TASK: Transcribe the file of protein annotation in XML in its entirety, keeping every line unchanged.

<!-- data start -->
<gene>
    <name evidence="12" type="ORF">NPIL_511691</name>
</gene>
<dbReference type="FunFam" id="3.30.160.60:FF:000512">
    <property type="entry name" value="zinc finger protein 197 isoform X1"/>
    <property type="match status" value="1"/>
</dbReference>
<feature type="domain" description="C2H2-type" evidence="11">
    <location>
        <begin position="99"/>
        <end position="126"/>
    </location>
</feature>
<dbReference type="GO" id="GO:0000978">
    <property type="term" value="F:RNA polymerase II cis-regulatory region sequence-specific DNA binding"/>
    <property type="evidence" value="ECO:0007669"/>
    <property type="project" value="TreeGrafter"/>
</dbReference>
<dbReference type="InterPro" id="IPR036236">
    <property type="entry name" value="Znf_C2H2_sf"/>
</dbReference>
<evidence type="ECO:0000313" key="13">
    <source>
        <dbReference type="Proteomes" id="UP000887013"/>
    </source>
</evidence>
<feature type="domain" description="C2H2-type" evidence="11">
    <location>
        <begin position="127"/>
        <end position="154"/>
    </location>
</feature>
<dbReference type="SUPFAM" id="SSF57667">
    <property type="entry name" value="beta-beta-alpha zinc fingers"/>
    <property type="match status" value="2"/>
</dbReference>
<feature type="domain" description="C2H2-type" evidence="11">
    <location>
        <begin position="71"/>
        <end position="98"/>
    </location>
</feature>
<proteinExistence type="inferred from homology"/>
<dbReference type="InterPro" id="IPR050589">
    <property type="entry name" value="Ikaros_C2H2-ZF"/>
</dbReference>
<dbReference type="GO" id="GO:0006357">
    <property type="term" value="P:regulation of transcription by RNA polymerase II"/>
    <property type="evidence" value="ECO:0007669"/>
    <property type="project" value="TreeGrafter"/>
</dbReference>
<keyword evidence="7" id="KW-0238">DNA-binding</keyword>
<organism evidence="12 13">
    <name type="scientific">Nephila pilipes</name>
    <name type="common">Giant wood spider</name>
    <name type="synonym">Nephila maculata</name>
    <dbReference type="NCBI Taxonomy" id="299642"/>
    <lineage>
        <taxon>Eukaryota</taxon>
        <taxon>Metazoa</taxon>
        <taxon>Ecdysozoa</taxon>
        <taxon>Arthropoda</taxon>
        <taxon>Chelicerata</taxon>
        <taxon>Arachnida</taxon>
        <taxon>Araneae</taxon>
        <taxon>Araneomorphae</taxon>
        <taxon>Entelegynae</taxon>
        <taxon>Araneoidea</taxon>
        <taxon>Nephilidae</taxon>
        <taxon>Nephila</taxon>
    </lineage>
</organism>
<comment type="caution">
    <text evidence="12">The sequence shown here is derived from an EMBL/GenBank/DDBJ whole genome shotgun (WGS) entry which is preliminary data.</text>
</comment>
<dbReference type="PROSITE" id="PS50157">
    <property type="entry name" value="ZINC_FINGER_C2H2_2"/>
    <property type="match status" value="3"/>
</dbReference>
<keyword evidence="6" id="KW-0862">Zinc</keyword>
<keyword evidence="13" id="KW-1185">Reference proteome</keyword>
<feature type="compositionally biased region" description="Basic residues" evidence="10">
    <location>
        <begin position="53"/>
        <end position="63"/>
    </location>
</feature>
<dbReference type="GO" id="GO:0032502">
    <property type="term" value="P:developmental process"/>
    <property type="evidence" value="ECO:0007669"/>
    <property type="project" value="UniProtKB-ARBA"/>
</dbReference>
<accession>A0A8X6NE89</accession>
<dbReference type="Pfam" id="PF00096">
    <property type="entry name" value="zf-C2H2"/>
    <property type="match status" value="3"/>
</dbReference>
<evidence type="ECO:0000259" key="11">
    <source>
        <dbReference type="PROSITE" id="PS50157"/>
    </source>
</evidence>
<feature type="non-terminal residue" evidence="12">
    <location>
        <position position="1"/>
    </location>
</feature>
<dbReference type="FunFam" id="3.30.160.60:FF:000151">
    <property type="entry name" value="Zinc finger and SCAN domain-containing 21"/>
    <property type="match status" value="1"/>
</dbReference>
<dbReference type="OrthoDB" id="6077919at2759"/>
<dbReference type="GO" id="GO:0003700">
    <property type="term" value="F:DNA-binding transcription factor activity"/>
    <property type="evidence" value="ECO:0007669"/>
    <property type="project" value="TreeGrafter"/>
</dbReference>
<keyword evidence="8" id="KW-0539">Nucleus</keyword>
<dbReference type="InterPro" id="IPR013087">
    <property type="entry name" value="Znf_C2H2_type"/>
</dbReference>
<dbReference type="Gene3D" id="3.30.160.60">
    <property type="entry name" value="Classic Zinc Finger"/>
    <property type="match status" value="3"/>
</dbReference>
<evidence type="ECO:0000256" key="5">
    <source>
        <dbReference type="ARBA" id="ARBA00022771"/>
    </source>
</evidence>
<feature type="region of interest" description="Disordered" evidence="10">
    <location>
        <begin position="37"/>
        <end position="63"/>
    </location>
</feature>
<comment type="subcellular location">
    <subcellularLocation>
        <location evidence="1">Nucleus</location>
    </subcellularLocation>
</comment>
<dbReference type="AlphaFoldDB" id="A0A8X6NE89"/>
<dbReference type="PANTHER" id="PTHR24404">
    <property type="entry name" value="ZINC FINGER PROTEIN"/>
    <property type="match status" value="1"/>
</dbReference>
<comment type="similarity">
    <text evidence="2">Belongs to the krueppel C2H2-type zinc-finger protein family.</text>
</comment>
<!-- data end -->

<gene>
    <name evidence="12" type="ORF">NPIL_511691</name>
</gene>
<dbReference type="FunFam" id="3.30.160.60:FF:000512">
    <property type="entry name" value="zinc finger protein 197 isoform X1"/>
    <property type="match status" value="1"/>
</dbReference>
<feature type="domain" description="C2H2-type" evidence="11">
    <location>
        <begin position="99"/>
        <end position="126"/>
    </location>
</feature>
<dbReference type="GO" id="GO:0000978">
    <property type="term" value="F:RNA polymerase II cis-regulatory region sequence-specific DNA binding"/>
    <property type="evidence" value="ECO:0007669"/>
    <property type="project" value="TreeGrafter"/>
</dbReference>
<dbReference type="InterPro" id="IPR036236">
    <property type="entry name" value="Znf_C2H2_sf"/>
</dbReference>
<evidence type="ECO:0000313" key="13">
    <source>
        <dbReference type="Proteomes" id="UP000887013"/>
    </source>
</evidence>
<feature type="domain" description="C2H2-type" evidence="11">
    <location>
        <begin position="127"/>
        <end position="154"/>
    </location>
</feature>
<dbReference type="SUPFAM" id="SSF57667">
    <property type="entry name" value="beta-beta-alpha zinc fingers"/>
    <property type="match status" value="2"/>
</dbReference>
<feature type="domain" description="C2H2-type" evidence="11">
    <location>
        <begin position="71"/>
        <end position="98"/>
    </location>
</feature>
<proteinExistence type="inferred from homology"/>
<dbReference type="InterPro" id="IPR050589">
    <property type="entry name" value="Ikaros_C2H2-ZF"/>
</dbReference>
<dbReference type="GO" id="GO:0006357">
    <property type="term" value="P:regulation of transcription by RNA polymerase II"/>
    <property type="evidence" value="ECO:0007669"/>
    <property type="project" value="TreeGrafter"/>
</dbReference>
<keyword evidence="7" id="KW-0238">DNA-binding</keyword>
<organism evidence="12 13">
    <name type="scientific">Nephila pilipes</name>
    <name type="common">Giant wood spider</name>
    <name type="synonym">Nephila maculata</name>
    <dbReference type="NCBI Taxonomy" id="299642"/>
    <lineage>
        <taxon>Eukaryota</taxon>
        <taxon>Metazoa</taxon>
        <taxon>Ecdysozoa</taxon>
        <taxon>Arthropoda</taxon>
        <taxon>Chelicerata</taxon>
        <taxon>Arachnida</taxon>
        <taxon>Araneae</taxon>
        <taxon>Araneomorphae</taxon>
        <taxon>Entelegynae</taxon>
        <taxon>Araneoidea</taxon>
        <taxon>Nephilidae</taxon>
        <taxon>Nephila</taxon>
    </lineage>
</organism>
<comment type="caution">
    <text evidence="12">The sequence shown here is derived from an EMBL/GenBank/DDBJ whole genome shotgun (WGS) entry which is preliminary data.</text>
</comment>
<dbReference type="PROSITE" id="PS50157">
    <property type="entry name" value="ZINC_FINGER_C2H2_2"/>
    <property type="match status" value="3"/>
</dbReference>
<keyword evidence="6" id="KW-0862">Zinc</keyword>
<keyword evidence="13" id="KW-1185">Reference proteome</keyword>
<feature type="compositionally biased region" description="Basic residues" evidence="10">
    <location>
        <begin position="53"/>
        <end position="63"/>
    </location>
</feature>
<dbReference type="GO" id="GO:0032502">
    <property type="term" value="P:developmental process"/>
    <property type="evidence" value="ECO:0007669"/>
    <property type="project" value="UniProtKB-ARBA"/>
</dbReference>
<accession>A0A8X6NE89</accession>
<dbReference type="Pfam" id="PF00096">
    <property type="entry name" value="zf-C2H2"/>
    <property type="match status" value="3"/>
</dbReference>
<evidence type="ECO:0000259" key="11">
    <source>
        <dbReference type="PROSITE" id="PS50157"/>
    </source>
</evidence>
<feature type="non-terminal residue" evidence="12">
    <location>
        <position position="1"/>
    </location>
</feature>
<dbReference type="FunFam" id="3.30.160.60:FF:000151">
    <property type="entry name" value="Zinc finger and SCAN domain-containing 21"/>
    <property type="match status" value="1"/>
</dbReference>
<dbReference type="OrthoDB" id="6077919at2759"/>
<dbReference type="GO" id="GO:0003700">
    <property type="term" value="F:DNA-binding transcription factor activity"/>
    <property type="evidence" value="ECO:0007669"/>
    <property type="project" value="TreeGrafter"/>
</dbReference>
<keyword evidence="8" id="KW-0539">Nucleus</keyword>
<dbReference type="InterPro" id="IPR013087">
    <property type="entry name" value="Znf_C2H2_type"/>
</dbReference>
<dbReference type="Gene3D" id="3.30.160.60">
    <property type="entry name" value="Classic Zinc Finger"/>
    <property type="match status" value="3"/>
</dbReference>
<evidence type="ECO:0000256" key="5">
    <source>
        <dbReference type="ARBA" id="ARBA00022771"/>
    </source>
</evidence>
<feature type="region of interest" description="Disordered" evidence="10">
    <location>
        <begin position="37"/>
        <end position="63"/>
    </location>
</feature>
<comment type="subcellular location">
    <subcellularLocation>
        <location evidence="1">Nucleus</location>
    </subcellularLocation>
</comment>
<dbReference type="AlphaFoldDB" id="A0A8X6NE89"/>
<dbReference type="PANTHER" id="PTHR24404">
    <property type="entry name" value="ZINC FINGER PROTEIN"/>
    <property type="match status" value="1"/>
</dbReference>
<comment type="similarity">
    <text evidence="2">Belongs to the krueppel C2H2-type zinc-finger protein family.</text>
</comment>